As tradition has it, on the third attempt, the archangel went as far as poking his finger into Aubert's skull to get him to perform his wishes. Aubert sent messengers to the Monte Gargano in Italy, to bring back the relics of the archangel to the Mont-Tombe. Once completed, the sanctuary was finally dedicated to Saint Michael on 16 October 709.
The two reunited at Brennor, which was about to come under siege by the forces of the archdemon Assur. Siggard was incredulous that Tyrael was an archangel and that those around him knew so, but as Tyrael pointed out, he'd never asked. But to answer the question of what aid he could provide, all Tyrael could offer was advice. As Assur was protected by the Glyph of Invincibility, Tyrael advised the fortress's defenders to focus on his army instead.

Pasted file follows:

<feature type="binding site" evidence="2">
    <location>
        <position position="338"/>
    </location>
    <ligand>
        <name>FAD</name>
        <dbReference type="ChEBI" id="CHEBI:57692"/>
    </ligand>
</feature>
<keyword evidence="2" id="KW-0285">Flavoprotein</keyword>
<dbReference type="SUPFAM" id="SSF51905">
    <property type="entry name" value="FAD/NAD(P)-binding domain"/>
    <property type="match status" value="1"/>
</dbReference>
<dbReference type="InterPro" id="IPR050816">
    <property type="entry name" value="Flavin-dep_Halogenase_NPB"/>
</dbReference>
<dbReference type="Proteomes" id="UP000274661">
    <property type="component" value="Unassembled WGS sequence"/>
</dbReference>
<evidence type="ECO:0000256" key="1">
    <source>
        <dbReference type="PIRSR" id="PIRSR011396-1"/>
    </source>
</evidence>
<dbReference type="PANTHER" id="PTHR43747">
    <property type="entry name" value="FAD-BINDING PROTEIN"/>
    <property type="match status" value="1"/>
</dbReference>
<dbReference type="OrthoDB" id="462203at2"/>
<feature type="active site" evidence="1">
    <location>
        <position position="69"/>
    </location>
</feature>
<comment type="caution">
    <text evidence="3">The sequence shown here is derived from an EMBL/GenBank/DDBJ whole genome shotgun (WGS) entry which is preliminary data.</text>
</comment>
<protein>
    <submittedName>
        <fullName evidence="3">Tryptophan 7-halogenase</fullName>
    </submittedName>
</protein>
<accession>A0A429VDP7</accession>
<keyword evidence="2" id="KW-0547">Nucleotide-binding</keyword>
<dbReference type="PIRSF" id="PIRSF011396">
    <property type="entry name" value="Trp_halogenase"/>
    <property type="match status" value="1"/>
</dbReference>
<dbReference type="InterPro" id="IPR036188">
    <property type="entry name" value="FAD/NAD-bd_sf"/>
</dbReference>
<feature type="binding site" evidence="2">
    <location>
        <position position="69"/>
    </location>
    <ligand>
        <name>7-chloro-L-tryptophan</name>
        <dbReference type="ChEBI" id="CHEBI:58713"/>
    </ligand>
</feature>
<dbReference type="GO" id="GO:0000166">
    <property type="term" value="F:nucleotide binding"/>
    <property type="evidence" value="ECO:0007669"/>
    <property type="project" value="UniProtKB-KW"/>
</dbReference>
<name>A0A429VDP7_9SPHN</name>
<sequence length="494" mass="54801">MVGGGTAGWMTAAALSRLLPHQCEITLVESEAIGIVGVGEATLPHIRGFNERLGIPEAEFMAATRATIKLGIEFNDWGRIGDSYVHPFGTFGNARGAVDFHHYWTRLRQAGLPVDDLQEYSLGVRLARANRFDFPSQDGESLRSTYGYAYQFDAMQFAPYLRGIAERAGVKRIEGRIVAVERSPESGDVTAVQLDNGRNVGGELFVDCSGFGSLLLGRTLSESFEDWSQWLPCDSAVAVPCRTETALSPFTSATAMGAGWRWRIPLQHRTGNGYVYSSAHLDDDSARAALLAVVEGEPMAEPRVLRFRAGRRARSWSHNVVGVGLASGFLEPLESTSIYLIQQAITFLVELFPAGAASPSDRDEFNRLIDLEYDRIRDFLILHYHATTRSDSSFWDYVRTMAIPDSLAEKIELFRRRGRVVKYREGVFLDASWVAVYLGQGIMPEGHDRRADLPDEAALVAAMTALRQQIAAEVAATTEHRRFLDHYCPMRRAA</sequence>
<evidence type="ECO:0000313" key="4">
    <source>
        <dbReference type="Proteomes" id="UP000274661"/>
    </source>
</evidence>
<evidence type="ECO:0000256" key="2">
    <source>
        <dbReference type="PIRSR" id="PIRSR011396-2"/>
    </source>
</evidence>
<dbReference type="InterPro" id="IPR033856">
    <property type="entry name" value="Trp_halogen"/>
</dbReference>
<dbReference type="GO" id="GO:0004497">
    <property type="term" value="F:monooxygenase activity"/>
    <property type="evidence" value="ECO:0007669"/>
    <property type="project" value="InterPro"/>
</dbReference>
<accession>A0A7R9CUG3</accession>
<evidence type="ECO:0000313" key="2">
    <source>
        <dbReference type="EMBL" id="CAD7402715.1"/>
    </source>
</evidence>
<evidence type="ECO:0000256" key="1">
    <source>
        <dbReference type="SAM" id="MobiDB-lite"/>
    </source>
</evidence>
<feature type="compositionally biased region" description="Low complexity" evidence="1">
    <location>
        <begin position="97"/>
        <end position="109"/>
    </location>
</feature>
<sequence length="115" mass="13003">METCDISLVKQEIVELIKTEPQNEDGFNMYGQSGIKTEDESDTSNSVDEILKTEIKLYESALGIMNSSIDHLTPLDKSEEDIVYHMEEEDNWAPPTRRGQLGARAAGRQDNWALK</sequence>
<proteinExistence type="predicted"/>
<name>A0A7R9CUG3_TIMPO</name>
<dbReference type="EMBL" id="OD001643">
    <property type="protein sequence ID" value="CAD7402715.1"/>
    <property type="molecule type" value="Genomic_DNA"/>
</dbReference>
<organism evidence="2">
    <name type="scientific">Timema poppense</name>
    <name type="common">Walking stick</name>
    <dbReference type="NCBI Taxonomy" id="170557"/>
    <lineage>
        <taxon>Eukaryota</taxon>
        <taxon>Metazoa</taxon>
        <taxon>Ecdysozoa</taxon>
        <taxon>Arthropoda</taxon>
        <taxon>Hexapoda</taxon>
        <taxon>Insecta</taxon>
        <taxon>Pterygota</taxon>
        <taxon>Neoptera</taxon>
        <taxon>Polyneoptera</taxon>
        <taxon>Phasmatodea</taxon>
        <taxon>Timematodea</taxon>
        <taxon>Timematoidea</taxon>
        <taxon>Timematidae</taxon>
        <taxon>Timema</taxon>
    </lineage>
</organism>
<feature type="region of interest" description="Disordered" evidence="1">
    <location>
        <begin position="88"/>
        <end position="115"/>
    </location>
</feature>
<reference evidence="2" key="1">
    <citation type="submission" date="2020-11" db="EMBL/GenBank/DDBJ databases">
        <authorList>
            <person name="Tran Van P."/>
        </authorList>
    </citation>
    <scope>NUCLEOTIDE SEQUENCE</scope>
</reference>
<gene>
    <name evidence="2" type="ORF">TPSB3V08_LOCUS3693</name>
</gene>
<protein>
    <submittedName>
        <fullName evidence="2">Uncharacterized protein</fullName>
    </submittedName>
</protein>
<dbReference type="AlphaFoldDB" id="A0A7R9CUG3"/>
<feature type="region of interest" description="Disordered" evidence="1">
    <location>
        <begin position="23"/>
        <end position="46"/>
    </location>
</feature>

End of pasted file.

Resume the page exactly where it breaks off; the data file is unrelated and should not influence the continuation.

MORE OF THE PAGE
Tyrael's euphoria did not last long. His mortal comrades departed Heaven and, now mortal himself, he struggled to find his place. Food and other necessities of mortal life were non-existent in Heaven, and the constant light of the realm interfered with his sleep patterns. While he could find rest, he began to suffer nightmares from the corruption that Diablo had brought to the realm. What had been familiar was now foreboding, and he felt out of place as a mortal amongst his angelic brethren. In the Courts of Justice (his former domain), fleeting visions of every angel who had perished at the hands of Diablo assaulted him. The fallen angels held Tyrael responsible for their deaths. Overcome with guilt, Tyrael lacked the courage to face their judgement and fled. More and more, Tyrael longed for the simplicity of his life as an archangel, to exist beyond mortal limitations. Such yearning reached its apex when he witnessed the Lightsong. Now mortal, he could only watch the event, not take part as he had done so previously. 781b155fdc